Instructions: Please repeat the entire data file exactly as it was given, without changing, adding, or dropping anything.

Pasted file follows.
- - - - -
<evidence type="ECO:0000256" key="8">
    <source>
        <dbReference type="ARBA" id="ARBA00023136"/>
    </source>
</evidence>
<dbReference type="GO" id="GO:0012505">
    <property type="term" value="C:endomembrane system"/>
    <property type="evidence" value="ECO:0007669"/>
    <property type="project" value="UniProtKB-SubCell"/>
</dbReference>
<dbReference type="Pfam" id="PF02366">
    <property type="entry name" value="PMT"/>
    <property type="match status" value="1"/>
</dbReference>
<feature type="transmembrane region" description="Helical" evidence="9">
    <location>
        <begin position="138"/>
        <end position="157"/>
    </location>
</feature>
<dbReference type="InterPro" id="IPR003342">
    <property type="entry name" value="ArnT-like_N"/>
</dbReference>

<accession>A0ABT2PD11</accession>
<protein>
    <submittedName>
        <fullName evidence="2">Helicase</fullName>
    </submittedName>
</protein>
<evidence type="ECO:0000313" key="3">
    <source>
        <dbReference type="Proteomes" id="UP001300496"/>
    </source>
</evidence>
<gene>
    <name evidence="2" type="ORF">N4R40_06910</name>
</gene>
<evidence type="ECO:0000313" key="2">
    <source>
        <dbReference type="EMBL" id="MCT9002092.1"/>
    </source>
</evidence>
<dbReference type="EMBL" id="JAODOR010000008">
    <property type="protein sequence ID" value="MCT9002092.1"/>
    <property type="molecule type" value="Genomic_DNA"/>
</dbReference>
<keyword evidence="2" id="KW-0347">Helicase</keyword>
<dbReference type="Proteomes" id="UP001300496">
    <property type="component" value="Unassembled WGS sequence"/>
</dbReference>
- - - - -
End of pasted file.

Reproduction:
<evidence type="ECO:0000256" key="8">
    <source>
        <dbReference type="ARBA" id="ARBA00023136"/>
    </source>
</evidence>
<dbReference type="GO" id="GO:0012505">
    <property type="term" value="C:endomembrane system"/>
    <property type="evidence" value="ECO:0007669"/>
    <property type="project" value="UniProtKB-SubCell"/>
</dbReference>
<dbReference type="Pfam" id="PF02366">
    <property type="entry name" value="PMT"/>
    <property type="match status" value="1"/>
</dbReference>
<feature type="transmembrane region" description="Helical" evidence="9">
    <location>
        <begin position="138"/>
        <end position="157"/>
    </location>
</feature>
<dbReference type="InterPro" id="IPR003342">
    <property type="entry name" value="ArnT-like_N"/>
</dbReference>

<accession>A0ABT2PD11</accession>
<protein>
    <submittedName>
        <fullName evidence="2">Helicase</fullName>
    </submittedName>
</protein>
<evidence type="ECO:0000313" key="3">
    <source>
        <dbReference type="Proteomes" id="UP001300496"/>
    </source>
</evidence>
<gene>
    <name evidence="2" type="ORF">N4R40_06910</name>
</gene>
<evidence type="ECO:0000313" key="2">
    <source>
        <dbReference type="EMBL" id="MCT9002092.1"/>
    </source>
</evidence>
<dbReference type="EMBL" id="JAODOR010000008">
    <property type="protein sequence ID" value="MCT9002092.1"/>
    <property type="molecule type" value="Genomic_DNA"/>
</dbReference>
<keyword evidence="2" id="KW-0347">Helicase</keyword>
<dbReference type="Proteomes" id="UP001300496">
    <property type="component" value="Unassembled WGS sequence"/>
</dbReference>